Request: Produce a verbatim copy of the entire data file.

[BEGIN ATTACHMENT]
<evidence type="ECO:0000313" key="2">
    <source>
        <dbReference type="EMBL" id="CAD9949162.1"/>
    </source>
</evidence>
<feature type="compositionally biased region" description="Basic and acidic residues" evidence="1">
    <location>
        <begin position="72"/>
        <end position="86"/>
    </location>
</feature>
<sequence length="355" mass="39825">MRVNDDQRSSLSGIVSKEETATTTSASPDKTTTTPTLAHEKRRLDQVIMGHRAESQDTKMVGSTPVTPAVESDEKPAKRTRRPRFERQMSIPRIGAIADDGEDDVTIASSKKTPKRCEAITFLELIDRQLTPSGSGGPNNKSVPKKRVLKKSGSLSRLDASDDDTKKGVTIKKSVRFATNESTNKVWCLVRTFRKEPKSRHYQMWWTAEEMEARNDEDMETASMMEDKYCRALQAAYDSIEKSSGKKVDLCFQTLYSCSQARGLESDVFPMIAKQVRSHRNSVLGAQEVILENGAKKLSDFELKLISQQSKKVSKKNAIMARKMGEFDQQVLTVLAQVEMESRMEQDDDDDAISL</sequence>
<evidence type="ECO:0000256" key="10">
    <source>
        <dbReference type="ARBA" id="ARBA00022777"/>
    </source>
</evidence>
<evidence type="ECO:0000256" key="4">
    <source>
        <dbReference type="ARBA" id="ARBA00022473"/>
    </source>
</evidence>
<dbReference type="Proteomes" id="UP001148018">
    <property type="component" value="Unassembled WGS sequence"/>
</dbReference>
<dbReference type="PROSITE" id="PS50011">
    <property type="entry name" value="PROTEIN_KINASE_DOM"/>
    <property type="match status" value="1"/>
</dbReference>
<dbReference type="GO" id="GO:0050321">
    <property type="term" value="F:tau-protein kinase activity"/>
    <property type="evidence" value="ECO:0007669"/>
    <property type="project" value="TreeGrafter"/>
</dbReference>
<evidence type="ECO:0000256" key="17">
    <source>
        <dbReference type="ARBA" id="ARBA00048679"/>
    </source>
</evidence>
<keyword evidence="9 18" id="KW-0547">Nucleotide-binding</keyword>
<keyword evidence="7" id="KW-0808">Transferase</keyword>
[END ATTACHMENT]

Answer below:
<evidence type="ECO:0000313" key="2">
    <source>
        <dbReference type="EMBL" id="CAD9949162.1"/>
    </source>
</evidence>
<feature type="compositionally biased region" description="Basic and acidic residues" evidence="1">
    <location>
        <begin position="72"/>
        <end position="86"/>
    </location>
</feature>
<sequence length="355" mass="39825">MRVNDDQRSSLSGIVSKEETATTTSASPDKTTTTPTLAHEKRRLDQVIMGHRAESQDTKMVGSTPVTPAVESDEKPAKRTRRPRFERQMSIPRIGAIADDGEDDVTIASSKKTPKRCEAITFLELIDRQLTPSGSGGPNNKSVPKKRVLKKSGSLSRLDASDDDTKKGVTIKKSVRFATNESTNKVWCLVRTFRKEPKSRHYQMWWTAEEMEARNDEDMETASMMEDKYCRALQAAYDSIEKSSGKKVDLCFQTLYSCSQARGLESDVFPMIAKQVRSHRNSVLGAQEVILENGAKKLSDFELKLISQQSKKVSKKNAIMARKMGEFDQQVLTVLAQVEMESRMEQDDDDDAISL</sequence>
<evidence type="ECO:0000256" key="10">
    <source>
        <dbReference type="ARBA" id="ARBA00022777"/>
    </source>
</evidence>
<evidence type="ECO:0000256" key="4">
    <source>
        <dbReference type="ARBA" id="ARBA00022473"/>
    </source>
</evidence>
<dbReference type="Proteomes" id="UP001148018">
    <property type="component" value="Unassembled WGS sequence"/>
</dbReference>
<dbReference type="PROSITE" id="PS50011">
    <property type="entry name" value="PROTEIN_KINASE_DOM"/>
    <property type="match status" value="1"/>
</dbReference>
<dbReference type="GO" id="GO:0050321">
    <property type="term" value="F:tau-protein kinase activity"/>
    <property type="evidence" value="ECO:0007669"/>
    <property type="project" value="TreeGrafter"/>
</dbReference>
<evidence type="ECO:0000256" key="17">
    <source>
        <dbReference type="ARBA" id="ARBA00048679"/>
    </source>
</evidence>
<keyword evidence="9 18" id="KW-0547">Nucleotide-binding</keyword>
<keyword evidence="7" id="KW-0808">Transferase</keyword>